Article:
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Wealth in a time of increasing debt

Published 9:33pm Monday, July 29, 2013

By Joseph L. Bass

If you don’t have anything entertaining to do some day go to www.usdebtclock.org/ and watch the government debt counters go up. Last time I looked it was near $17 quadrillion for federal debt, $1.85 quadrillion for state government debts, and $1.78 quadrillion for local government debt.

By the time you look, the total might be $20 quadrillion. That’s $20,000,000,000,000. I’m confident you will have great fun watching the counters go up. You might get your spouse and kids together and watch the ever-increasing red numbers, instead of watching the Super Bowl next year. Imagine the fun you all will have!

I’m having trouble understanding all the good news about the improving economy while those red numbers continue to spin up. Our debt is going up and we are getting better? I would think we would be getting better when the debt numbers start going down. Is there something wrong with my thinking?

I’m beginning to think there is not too much difference between Republicans and Democrats. Both groups are made up of spend-tax-and-go-into-debt politicians. And, although what they want to spend our money on may differ, both groups struggle to convince us that their spend-tax-go-into-debt plan will create more and more jobs.

I think we are caught in a cycle of creating more jobs and debts without creating anywhere near enough wealth to repay our investments. And we are rewarding the politicians by re-electing them for continuing this pattern.

How is it possible to create jobs without creating wealth? One easy example is two business people investing $100,000 of their own money and $300,000 of government money to start a business that operates for two years, employing many people. If the business fails or goes bankrupt in the end and is unable to repay the government, no wealth is created. Another example would be the government funding a grant program that hires employees. People feel good about the effort, but there is no positive end result and no wealth is created.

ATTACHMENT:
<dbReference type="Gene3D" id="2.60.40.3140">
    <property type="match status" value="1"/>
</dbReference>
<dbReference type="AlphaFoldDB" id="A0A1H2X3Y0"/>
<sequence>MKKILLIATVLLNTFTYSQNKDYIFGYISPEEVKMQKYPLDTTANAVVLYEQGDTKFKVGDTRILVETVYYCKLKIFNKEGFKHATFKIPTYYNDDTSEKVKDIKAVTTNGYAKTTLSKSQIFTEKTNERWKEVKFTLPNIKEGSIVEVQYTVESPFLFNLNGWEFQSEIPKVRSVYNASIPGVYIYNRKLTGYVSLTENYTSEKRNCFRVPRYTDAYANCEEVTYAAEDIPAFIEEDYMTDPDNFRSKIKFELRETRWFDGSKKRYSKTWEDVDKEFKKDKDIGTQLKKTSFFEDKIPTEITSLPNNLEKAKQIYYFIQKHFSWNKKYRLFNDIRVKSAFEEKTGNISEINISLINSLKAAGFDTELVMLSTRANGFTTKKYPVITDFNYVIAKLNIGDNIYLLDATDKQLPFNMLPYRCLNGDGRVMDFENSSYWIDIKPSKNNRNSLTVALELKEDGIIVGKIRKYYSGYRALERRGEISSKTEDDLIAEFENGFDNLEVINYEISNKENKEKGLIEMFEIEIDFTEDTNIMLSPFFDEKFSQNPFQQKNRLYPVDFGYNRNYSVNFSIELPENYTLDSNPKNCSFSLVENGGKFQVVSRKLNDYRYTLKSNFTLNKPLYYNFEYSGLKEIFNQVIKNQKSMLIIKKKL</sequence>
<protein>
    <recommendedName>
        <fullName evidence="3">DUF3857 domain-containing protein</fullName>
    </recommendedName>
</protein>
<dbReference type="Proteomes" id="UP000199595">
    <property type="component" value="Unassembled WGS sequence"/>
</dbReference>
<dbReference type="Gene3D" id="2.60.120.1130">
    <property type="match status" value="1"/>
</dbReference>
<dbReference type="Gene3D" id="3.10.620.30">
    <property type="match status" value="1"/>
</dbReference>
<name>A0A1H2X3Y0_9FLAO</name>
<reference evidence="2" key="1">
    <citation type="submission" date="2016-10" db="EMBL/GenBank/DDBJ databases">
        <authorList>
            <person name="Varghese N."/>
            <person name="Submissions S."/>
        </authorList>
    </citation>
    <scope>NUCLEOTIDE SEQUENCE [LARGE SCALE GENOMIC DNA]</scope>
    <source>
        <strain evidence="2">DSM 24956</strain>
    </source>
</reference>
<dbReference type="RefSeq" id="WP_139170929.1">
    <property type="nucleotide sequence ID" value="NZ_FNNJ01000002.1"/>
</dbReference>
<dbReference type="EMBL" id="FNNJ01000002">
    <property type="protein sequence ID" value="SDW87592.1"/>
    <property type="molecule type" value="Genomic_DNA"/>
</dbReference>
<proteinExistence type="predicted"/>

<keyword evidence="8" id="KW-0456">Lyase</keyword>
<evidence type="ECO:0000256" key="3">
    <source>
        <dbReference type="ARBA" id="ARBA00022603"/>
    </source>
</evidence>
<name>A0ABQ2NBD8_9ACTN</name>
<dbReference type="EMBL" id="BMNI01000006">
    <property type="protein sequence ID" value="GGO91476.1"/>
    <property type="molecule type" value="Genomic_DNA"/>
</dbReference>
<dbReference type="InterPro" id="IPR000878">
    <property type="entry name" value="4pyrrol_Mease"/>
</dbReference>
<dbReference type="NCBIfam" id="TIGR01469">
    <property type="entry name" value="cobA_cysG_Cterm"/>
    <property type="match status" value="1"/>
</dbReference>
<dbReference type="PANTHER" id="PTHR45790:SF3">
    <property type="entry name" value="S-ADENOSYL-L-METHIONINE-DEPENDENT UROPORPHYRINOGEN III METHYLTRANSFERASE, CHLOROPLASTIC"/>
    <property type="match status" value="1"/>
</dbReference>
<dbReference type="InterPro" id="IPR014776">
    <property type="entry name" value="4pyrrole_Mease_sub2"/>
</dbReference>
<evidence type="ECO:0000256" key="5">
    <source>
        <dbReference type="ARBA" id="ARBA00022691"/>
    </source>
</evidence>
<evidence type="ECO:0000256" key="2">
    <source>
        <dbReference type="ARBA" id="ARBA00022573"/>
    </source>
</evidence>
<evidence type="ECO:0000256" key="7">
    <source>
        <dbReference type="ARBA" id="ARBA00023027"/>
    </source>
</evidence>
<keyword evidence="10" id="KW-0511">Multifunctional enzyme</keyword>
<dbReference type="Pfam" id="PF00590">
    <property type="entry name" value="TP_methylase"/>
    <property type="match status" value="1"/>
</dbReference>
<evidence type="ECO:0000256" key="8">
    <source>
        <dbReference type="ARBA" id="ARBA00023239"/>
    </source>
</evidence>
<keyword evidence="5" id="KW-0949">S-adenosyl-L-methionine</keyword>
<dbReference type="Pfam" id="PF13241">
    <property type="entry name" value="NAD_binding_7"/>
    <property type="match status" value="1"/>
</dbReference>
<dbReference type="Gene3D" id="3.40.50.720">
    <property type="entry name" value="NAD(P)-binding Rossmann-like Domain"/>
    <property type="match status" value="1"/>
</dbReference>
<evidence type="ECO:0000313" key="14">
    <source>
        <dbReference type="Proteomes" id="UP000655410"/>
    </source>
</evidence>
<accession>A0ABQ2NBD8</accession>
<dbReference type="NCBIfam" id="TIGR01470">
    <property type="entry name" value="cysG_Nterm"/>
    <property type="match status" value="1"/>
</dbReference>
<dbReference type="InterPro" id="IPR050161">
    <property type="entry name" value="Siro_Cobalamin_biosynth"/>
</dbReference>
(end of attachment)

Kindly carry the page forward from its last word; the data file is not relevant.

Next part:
Of course not all government spending efforts will create wealth, just as not every business venture is successful. But with government it is nearly impossible to end an unsuccessful program, and government is unable to prioritize spending either in allotting funds or ending allotment of funds.

If Congress and the President could set spending priorities, we would not have the current across-the-board sequester reductions.

Instead of being taken in by politicians who want us to think that “creating jobs” is the obvious, good result, maybe the American people should closely examine what our elected officials are doing with their votes and our money and reward those that make the tough decisions, which are obviously needed to get us on the right track.

Joseph L. Bass is the executive director of ABetterSociety.Info Inc., a nonprofit organization in Hobson. Email him at ABetterSociety1@aol.com.

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